History of the Irvings/Irvines
Much of what has been written about the history of the Irvings & Irvines in the Borders and Lowlands you will find in “The Book of the Irvings &c” by Colonel J.B. Irving, originally published in 1907 and this publication draws on many differing sources for its content.
However, modern day research has uncovered some inaccuracies and rather obvious embellishment of the historical facts stemming from a principal source referred to as “The Original of the Family of the Irvines or Erinvines”, by Dr Christopher Irvine of Edinburgh, Physician General and Historiographer of Scotland.
Dr Christopher Irvine (c.1620-1693) was a prolific author, writing a number of books mostly on medical matters of the day, yet he is credited with writing the aforementioned short family history in 1678. The copies available today are copies drafted by a Benjamin Higgins in 1784. An original of this publication has yet to be found as an extensive search of public libraries and private collections has yielded nothing.
We have been given copy of this document by Miles D’Arcy-Irvine, a descendant of Dr Christopher Irvine, who confirmed the direct family do not have an original and the version sent to us turns out to be a re-print (No.27) of an original copy dated 1784.
We should not let this detract from the colourful history of the Border Irving & Irvine Clan. This article attempts to keep to the known historical facts and touches on some of the misconceptions.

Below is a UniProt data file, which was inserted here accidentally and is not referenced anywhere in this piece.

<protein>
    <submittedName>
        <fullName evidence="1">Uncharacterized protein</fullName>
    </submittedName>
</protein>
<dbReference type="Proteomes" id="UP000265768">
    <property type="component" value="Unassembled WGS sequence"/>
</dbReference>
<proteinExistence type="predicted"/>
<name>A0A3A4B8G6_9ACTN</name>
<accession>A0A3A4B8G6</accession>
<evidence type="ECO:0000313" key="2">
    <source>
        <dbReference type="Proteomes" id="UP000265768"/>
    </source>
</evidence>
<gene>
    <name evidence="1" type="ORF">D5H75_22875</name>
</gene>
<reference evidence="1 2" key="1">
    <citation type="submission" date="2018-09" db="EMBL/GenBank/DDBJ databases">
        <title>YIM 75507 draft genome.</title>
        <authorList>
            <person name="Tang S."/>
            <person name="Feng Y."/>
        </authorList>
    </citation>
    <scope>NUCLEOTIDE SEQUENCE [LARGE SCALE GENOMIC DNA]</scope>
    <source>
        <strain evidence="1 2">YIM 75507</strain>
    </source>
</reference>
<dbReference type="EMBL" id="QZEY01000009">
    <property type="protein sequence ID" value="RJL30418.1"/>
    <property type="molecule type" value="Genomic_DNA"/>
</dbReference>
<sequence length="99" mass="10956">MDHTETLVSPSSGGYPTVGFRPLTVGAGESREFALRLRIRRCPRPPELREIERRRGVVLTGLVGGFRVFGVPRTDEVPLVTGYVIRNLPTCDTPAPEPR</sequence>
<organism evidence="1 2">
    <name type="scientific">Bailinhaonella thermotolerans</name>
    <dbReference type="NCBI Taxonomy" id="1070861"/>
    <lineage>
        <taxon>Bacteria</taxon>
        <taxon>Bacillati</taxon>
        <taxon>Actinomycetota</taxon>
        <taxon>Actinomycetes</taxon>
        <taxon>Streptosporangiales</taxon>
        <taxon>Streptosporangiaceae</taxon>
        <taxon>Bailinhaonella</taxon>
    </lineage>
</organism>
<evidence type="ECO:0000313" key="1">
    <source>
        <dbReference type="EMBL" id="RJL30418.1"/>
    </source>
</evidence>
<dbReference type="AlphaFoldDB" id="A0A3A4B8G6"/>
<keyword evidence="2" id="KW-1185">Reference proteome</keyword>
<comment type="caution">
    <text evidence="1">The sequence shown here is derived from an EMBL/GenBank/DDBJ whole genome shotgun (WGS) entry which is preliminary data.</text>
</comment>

The tradition starts with the statement that the Irvings of Bonshaw are descended from Duncan of Eskdale, a younger brother of Crinan, father of Duncan I of Scotland. One should point out that there is no known fact or evidence to support this or indeed any conjecture of Irving history up to the time of the 11th Century. We shall leave these assertions to one side and focus on what we know to be supported by historical and researched evidence.
When Malcolm Caennmor introduced the parish system towards the end of the 11th century, the Irving lands in Kirtledale became the parish of Irving, retaining its identity until the end of the 16th century when it was split into the parishes of Annan and Kirkpatrick-Fleming. The Irving lands during the 11th century were extensive, stretching from Annandale to Liddesdale.
David I (1124-1153 AD) granted feudal superiority of Annandale in 1124 to the Norman family De Brus (Bruce) who retained it until accession of Robert De Brus, Earl of Carrick, to the throne of Scotland in 1306. The Irvings became vassals perhaps for the first time in their history, initially under De Brus and then for more than four centuries, finally achieving independence under the Johnstons.